Last Fall I was tasked with leading the development of a Revolutionizing Engineering Departments (RED) proposal to the National Science Foundation for the School of Mechanical and Materials Engineering. The NSF RED program offers $1M, 5 year grants “to catalyze revolutionary, not incrementally reformist, changes to the education of the next generation of engineers. Revolutionary means radically, suddenly, or completely new; producing fundamental, structural change; or going outside of or beyond existing norms and principles…”
The activities specifically sought by the RED program include:
Establishing convergent technical and professional threads that must be woven across the four years, especially in core technical courses of the middle two years, in internship opportunities in the private and public sectors, and in research opportunities with faculty;
Exploring strategies for institutional, systemic, and cultural change, including new approaches to faculty governance or department structures and to restructuring faculty incentive or reward systems;
Exploring collaborative arrangements with industry and other stakeholders who are mutually interested in developing the best possible professional formation environment and opportunities for students;
Exploring strategies to bridge the engineering education research-to-practice gap, primarily through faculty development and adoption of best practices in the professional formation of engineers; and
Exploring revolutionary means of recruiting and retaining students and faculty reflective of the modern and swiftly changing demographics of the United States.
Over several decades the MME capstone design program has decisively shown that many of these activities are what our alumni want. Our alumni want to provide real projects that help their alma maters, they want to help us remain professionally relevant, they want to play a role in coaching the next generation, and they want to hire our awesome grads. I would argue that this is true of all disciplines at WSU.
To capture this info, MME sent a survey out to our current students, alumni, advisory board members, and faculty/staff. The first question was “What’s your bluesky vision for MME’s design program?” If you’re unfamiliar, bluesky is often used to describe a wild dream idea that is not yet practical or profitable due to certain realities — in a perfect world we’d have _____. The concept of bluesky is novel enough to clean the cognitive pallet of survey respondents while providing an interesting baseline for the group. Here’s a few responses to what the Bluesky vision for MME design and manufacturing should be:
Design for Manufacture courses should be the core of the Engineering curriculum – it’s the class that throughout a student’s time in the program grounds them back to the “why.”
Design for Manufacture concentration of courses should taken by students every semester they are at WSU.
A program that builds the best foundation for continuing experience, giving graduates real world skills that bring value to their community.
A program that will help industry bring manufacturing jobs back to the United States.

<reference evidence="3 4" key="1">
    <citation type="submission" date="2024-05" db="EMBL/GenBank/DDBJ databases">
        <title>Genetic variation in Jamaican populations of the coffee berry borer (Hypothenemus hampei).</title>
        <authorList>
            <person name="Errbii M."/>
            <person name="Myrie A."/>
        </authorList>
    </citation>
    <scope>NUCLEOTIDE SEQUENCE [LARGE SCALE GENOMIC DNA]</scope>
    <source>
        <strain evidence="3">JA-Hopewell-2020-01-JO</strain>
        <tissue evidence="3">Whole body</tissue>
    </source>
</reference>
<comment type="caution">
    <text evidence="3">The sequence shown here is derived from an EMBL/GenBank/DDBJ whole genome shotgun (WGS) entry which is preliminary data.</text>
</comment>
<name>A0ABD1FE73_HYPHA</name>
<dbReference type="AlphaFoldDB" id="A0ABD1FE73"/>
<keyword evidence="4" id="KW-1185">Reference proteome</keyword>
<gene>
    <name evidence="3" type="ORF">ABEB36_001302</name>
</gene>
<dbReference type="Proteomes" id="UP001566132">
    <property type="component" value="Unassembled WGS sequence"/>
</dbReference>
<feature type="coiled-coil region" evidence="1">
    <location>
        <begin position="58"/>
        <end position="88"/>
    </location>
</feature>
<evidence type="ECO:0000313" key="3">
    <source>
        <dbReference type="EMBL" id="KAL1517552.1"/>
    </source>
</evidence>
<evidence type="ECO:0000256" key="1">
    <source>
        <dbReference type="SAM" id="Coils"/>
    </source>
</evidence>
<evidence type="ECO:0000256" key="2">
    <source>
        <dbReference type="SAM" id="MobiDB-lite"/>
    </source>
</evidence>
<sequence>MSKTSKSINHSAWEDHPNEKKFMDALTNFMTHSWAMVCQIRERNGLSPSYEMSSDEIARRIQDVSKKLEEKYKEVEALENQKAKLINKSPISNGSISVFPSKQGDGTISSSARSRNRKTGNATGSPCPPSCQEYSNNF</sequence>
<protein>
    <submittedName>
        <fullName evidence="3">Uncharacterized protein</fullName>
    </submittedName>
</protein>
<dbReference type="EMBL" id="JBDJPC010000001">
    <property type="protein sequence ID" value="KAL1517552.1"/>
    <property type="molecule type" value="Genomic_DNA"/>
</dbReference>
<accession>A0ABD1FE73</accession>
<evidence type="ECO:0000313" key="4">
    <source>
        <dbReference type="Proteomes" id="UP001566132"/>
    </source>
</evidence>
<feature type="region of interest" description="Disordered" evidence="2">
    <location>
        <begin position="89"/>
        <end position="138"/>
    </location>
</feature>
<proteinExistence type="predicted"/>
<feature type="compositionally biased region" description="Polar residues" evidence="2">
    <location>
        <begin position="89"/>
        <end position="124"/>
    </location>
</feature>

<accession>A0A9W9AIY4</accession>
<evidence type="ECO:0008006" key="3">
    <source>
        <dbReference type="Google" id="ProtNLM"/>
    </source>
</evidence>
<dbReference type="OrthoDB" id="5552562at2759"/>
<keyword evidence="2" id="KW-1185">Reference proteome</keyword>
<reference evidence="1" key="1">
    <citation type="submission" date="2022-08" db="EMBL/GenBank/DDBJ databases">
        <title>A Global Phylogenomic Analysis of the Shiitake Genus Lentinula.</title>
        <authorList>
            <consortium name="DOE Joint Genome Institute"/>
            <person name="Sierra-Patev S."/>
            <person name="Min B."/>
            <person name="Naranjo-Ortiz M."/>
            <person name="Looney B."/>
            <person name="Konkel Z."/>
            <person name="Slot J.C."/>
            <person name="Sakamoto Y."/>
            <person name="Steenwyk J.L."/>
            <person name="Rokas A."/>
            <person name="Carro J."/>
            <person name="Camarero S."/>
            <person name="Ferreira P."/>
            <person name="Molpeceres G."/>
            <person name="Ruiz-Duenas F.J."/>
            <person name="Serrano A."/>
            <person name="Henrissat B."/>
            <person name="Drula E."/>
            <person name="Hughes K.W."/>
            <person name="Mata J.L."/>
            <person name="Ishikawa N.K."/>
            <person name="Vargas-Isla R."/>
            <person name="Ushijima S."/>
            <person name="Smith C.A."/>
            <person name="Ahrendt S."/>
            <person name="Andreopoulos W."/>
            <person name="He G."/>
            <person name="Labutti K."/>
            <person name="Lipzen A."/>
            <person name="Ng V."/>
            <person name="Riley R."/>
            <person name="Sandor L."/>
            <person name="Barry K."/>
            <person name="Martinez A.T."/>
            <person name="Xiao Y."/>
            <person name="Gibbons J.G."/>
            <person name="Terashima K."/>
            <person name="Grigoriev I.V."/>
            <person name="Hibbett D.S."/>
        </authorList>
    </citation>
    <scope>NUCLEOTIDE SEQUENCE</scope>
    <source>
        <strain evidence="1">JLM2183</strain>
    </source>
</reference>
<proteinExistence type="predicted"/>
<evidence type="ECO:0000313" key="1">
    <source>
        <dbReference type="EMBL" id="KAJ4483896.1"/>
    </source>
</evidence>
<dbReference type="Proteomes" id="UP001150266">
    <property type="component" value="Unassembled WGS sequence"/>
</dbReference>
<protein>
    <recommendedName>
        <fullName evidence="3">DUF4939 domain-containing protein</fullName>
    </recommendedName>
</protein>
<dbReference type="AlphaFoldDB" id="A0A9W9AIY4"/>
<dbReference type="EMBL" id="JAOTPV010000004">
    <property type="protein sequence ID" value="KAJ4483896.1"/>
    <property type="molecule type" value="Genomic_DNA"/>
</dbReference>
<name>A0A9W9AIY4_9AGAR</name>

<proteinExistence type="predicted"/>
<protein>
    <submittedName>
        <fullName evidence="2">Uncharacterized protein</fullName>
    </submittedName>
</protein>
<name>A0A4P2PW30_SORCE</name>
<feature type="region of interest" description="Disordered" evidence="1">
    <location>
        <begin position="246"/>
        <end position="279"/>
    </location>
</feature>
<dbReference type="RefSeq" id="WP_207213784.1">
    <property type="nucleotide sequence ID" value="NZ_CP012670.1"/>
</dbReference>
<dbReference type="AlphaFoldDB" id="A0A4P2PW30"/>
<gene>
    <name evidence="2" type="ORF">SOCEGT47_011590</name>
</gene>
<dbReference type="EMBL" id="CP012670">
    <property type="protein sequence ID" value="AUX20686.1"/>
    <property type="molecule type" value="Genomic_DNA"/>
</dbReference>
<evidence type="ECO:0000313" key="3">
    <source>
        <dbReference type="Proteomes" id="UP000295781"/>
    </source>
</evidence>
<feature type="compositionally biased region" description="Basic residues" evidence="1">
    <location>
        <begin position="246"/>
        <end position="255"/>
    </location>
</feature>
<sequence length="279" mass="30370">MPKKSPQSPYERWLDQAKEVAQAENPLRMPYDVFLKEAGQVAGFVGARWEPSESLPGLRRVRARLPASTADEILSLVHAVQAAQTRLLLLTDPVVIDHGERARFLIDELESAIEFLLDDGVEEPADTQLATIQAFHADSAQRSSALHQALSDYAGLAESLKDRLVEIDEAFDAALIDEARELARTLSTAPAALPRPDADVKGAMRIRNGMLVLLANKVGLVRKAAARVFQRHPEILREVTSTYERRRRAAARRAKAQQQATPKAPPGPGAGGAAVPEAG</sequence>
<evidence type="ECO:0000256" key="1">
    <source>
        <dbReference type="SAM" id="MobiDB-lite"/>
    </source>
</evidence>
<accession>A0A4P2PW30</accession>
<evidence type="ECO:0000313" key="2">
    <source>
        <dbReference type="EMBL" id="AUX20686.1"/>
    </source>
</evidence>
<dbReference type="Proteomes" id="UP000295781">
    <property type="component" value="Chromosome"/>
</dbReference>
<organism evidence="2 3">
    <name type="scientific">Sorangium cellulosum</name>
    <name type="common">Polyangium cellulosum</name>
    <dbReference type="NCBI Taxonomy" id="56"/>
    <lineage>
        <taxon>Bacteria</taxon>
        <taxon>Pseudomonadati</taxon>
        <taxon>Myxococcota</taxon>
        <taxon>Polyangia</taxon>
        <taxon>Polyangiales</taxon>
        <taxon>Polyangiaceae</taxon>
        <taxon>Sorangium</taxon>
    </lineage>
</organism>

Every student in ME would be individually confident and capable in manufacturing design and application.
Everyone being so engaged and interested in homework or projects that it’s something they actively seek out to do.
MME students know how to get something made; not just designed, not just fabricating a prototype or assembling off the shelf, but understanding the entire cycle from design for manufacturing to life-cycle analysis concerns.
Figure out whatever it is the Germans are doing.
FactoryU: Design and Manufacturing Education Reimagined as a Production Operation
The best undergraduate experience in mechanical and materials engineering in the country.
What the Germans are doing
Back in 2012, the German government launched a new initiative promoting what they called “Industry 4.0”. Industry 4.0 is the phrase used to describe what is becoming known as the fourth industrial revolution towards Internet of Things (IOT) and cyber-physical systems. The IOT, much like the internet and the prior industrial revolutions, will fundamentally disrupt all disciplines, not just mechanical and materials engineering. The following figure shows a progression of industrial revolutions:
Industry 4.0 has four key principles:
Point of use technical assistance
All four of these principles are becoming increasingly needed in any major in academia and by industry in our region that is rapidly adopting Industry 4.0. With this key piece, we knew we had the structure for our pitch to the NSF RED program.
Factory4U: Cooperatively Managed, Data Systemic, Learning Factories
The following is the excerpt of the Vision Statement for MME’s NSF RED proposal:
Jesse’s foot often shakes when she is excited about new ideas, but this was game-changing. She couldn’t contain herself, exclaiming, “It’s a Factory4U!” Her manufacturing elective project teammates looked at her with quizzical anticipation. Jesse continued, “The entire curriculum, all of us, we’re analogous to an Industry 4.0 factory.” She quickly got up, grabbed a marker, and began to draw on the white-board.